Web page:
RIP Ken Wannberg
January 28, 2022
Remembering Composer/Music Editor Ken Wannberg (1930-2022)
Word has come from several sources that Ken Wannberg, legendary composer and acclaimed music editor, reportedly passed away on January 27, 2022. Details have not yet been released. Wannberg was one of those unsung heroes of film music, a quiet musician who labored tirelessly behind the scenes for more than forty years on some of Hollywood’s biggest scores and biggest films.
Kenneth Gail Wannberg (born June 28, 1930) served as a music apprentice and then an assistant in Hollywood, learning the trade on films like SOUTH PACIFIC and THE KING AND I. His work with Bernard Herrmann on JOURNEY TO THE CENTER OF THE EARTH was his first as an official music editor, and he went on to work on more than a hundred films in that capacity.
“I started in film after I got out of the service,” Wannberg told writer David Hirsch in an interview published in Soundtrack! Magazine, March 1995 (issue Vol 14, No. 53). “I was playing in clubs and I didn’t want to do that anymore. A friend of mine was a film editor, and he said ‘Why don’t you become a music editor.’ I didn’t know what that was. He said ‘They do the same thing I do, but with music.’ I sent my resume to the head of music at Fox. I was granted an interview, he liked me, and three months later I was hired.”
Wannberg’s association with John Williams was legendary and ongoing. Their collaboration began with VALLEY OF THE DOLLS in 1967 (Williams had adapted the songs by Dory and André Previn into the film’s score) and continued through all six of the STAR WARS movies, the original INDIANA JONES trilogy, the first three HARRY POTTER films and most of Williams’ other big scores. Wannberg also worked with such composers as Georges Delerue (JOE VERSUS THE VOLCANO, BEACHES), Alex North (PRIZZI’S HONOR, THE DEAD), James Horner (PROJECT X), Michael Small (BLACK WIDOW), Dave Grusin (LUCAS), several films for Michael Convertino, and many others. Wannberg retired in 2005, his last work as music editor was on Williams’ MUNICH. One of Wannberg’s favorite Williams songs was “Star of Bethlehem” from HOME ALONE (1990); and when Williams rearranged the song for concert performances, he dedicated it to Wannberg.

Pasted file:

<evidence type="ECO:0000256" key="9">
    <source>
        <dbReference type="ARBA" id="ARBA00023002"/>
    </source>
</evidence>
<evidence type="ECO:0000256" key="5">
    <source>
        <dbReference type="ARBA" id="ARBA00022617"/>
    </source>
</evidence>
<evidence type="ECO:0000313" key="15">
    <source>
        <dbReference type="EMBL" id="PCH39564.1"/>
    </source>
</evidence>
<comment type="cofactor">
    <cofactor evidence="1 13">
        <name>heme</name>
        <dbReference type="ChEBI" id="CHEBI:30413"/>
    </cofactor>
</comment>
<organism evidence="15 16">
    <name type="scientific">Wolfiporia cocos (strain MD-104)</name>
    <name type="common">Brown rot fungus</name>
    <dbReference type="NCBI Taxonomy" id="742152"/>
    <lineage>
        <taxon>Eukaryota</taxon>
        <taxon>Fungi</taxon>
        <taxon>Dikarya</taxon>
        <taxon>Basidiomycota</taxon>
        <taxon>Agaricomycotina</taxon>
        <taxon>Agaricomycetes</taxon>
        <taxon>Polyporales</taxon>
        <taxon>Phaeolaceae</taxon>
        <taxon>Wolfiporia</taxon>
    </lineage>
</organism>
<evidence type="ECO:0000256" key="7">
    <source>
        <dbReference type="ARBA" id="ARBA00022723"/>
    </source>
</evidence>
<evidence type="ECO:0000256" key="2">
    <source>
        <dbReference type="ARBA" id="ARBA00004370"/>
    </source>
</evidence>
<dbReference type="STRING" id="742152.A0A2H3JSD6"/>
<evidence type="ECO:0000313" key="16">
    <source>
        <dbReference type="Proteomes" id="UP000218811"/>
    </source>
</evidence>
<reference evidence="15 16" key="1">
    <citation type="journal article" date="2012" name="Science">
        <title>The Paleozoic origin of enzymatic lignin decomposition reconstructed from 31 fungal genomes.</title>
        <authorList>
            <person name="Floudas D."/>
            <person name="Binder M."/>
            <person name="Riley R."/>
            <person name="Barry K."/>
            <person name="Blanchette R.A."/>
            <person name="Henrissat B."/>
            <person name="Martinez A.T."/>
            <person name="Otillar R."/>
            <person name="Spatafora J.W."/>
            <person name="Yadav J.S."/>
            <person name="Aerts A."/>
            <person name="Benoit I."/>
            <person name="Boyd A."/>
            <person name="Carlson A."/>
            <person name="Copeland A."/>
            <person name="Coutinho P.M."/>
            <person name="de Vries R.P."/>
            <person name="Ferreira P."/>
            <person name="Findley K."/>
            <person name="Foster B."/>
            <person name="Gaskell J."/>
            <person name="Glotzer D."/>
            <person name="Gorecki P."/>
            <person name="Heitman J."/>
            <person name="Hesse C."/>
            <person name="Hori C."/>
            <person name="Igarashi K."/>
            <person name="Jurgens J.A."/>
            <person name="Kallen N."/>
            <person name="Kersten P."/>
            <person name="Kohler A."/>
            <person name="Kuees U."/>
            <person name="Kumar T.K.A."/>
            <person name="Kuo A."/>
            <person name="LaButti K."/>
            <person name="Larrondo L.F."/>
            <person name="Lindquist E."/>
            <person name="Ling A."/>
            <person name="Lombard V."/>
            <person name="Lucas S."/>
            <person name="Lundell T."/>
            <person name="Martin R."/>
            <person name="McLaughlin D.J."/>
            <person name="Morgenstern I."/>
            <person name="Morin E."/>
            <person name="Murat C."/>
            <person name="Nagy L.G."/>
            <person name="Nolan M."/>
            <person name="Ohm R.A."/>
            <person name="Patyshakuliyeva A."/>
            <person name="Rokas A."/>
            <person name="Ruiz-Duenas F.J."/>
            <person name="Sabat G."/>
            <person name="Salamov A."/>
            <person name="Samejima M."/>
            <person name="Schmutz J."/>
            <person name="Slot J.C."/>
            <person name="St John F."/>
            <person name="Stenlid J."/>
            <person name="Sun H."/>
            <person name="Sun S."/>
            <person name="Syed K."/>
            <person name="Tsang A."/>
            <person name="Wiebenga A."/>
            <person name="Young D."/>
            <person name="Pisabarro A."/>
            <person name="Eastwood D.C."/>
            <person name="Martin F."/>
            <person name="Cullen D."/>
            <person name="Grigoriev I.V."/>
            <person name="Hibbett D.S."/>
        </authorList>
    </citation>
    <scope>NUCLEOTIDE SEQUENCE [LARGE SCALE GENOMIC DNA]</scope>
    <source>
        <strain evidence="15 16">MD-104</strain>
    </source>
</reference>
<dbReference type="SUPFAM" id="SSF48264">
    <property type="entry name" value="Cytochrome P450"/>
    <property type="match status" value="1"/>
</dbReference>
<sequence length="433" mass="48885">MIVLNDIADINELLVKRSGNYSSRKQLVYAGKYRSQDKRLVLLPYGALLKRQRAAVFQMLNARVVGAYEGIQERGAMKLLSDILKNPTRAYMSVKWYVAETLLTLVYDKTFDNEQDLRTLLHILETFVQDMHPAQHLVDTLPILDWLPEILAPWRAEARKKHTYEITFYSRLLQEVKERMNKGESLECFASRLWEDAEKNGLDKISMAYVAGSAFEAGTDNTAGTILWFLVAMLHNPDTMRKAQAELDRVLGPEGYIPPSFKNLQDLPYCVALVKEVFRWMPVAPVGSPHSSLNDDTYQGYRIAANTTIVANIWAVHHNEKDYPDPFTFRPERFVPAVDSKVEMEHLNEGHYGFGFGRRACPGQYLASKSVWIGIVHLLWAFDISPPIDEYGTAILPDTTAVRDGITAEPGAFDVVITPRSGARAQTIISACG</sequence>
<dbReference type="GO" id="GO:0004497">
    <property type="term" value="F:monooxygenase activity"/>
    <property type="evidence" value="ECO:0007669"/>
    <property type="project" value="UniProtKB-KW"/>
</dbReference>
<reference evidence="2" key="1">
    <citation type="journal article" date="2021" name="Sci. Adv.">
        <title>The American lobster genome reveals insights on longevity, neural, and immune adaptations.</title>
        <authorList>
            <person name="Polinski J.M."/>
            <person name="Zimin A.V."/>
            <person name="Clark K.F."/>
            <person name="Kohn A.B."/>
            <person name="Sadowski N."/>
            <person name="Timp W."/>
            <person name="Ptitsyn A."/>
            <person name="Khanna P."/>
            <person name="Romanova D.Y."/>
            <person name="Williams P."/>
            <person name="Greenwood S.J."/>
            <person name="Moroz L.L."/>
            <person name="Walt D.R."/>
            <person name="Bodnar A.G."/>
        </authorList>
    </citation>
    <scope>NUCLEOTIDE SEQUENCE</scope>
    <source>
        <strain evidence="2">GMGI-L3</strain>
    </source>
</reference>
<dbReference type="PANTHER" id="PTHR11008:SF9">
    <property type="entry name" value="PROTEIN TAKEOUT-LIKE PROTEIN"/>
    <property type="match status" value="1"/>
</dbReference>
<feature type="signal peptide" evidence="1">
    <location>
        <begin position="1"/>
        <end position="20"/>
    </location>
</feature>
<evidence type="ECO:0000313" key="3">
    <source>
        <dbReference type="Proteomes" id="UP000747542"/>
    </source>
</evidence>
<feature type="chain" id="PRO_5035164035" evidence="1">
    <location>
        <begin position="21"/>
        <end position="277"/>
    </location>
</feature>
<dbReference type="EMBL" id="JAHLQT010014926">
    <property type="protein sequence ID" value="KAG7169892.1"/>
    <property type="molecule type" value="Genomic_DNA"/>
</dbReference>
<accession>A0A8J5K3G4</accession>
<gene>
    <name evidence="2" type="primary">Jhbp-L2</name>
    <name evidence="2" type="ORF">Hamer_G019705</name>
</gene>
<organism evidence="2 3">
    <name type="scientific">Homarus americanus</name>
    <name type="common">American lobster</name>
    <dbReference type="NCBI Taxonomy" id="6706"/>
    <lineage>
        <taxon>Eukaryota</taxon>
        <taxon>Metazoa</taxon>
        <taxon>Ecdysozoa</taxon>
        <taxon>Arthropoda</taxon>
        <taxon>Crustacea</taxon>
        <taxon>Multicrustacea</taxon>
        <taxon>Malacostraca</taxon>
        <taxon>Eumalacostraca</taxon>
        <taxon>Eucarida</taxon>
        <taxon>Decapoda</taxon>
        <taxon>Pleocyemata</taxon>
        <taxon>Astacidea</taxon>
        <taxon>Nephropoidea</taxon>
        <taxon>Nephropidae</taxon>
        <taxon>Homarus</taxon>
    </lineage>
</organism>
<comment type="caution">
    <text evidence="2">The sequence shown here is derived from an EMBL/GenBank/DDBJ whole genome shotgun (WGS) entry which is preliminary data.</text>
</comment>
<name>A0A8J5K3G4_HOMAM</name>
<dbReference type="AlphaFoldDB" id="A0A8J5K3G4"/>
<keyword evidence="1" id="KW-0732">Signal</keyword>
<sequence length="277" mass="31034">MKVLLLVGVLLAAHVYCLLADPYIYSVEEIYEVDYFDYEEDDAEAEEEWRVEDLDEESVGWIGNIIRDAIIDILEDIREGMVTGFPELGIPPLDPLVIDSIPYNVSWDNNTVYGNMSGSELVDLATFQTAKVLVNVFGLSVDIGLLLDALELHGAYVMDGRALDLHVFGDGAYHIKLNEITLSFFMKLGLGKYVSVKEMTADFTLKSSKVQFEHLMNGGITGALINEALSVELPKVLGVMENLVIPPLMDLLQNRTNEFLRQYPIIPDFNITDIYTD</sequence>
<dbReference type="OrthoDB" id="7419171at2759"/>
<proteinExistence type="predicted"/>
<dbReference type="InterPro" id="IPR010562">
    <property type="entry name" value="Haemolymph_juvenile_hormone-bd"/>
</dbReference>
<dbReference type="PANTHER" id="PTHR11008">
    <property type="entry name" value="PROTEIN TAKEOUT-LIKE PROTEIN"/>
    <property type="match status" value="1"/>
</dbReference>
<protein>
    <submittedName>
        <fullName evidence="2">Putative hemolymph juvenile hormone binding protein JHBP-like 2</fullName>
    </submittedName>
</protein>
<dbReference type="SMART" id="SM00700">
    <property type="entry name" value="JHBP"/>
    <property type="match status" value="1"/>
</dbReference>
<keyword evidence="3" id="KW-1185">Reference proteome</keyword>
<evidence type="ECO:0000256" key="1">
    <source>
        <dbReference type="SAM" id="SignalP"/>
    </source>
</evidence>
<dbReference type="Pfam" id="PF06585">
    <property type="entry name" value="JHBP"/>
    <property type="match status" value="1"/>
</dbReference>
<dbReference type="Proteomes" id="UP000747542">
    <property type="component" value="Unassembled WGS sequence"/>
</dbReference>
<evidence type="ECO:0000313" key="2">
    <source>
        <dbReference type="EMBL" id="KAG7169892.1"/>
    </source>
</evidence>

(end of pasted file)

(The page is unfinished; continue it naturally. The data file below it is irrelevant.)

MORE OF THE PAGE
A sampling of Wannberg’s soundtrack CDs from BuySoundtrax, Percepto, Prometheus, and Rhino Records
Wannberg was also a film composer, having scored nearly two dozen films and television shows, starting with an episode of TV’s ROOM 222 in 1970. Among his feature film scores were the crime thriller THE AMATEUR (1981), the horror film OF UNKNOWN ORIGIN (1984), the science fiction adventure THE PHILADELPHIA EXPERIMENT (1984), the romantic comedy BLAME IT ON RIO (1984, uncredited), and the TV movie remake of RED RIVER (1988). His last movie score was for 1992’s made-for-TV drama FATAL MEMORIES. Although he was only credited as conductor and arranger on Peter Medak’s ghost drama THE CHANGELING in 1980, Wannberg actually composed much of the film’s score, which is an amalgamation of himself and two other composers’ work, deftly woven together by Wannberg. “It was awkward, to say the least,” Wannberg told me in a 2001 interview. “It was just the preference of the director and producers. There’s a lot of it I would do differently today [and] there are a few things I like very much. But I’ve grown musically, so I would do things differently. I think every composer would say that about his early work. But it worked for the film, and what more can you ask?”
A regrettable farewell and an earnest salute for the loss of a master musical craftsman, whose efforts contributed to the effectiveness and artistry of some 200 film and television episodes.
Update Feb. 3: For more details, see Jon Burlingame’s obit in today’s Variety.
– Randall D. Larson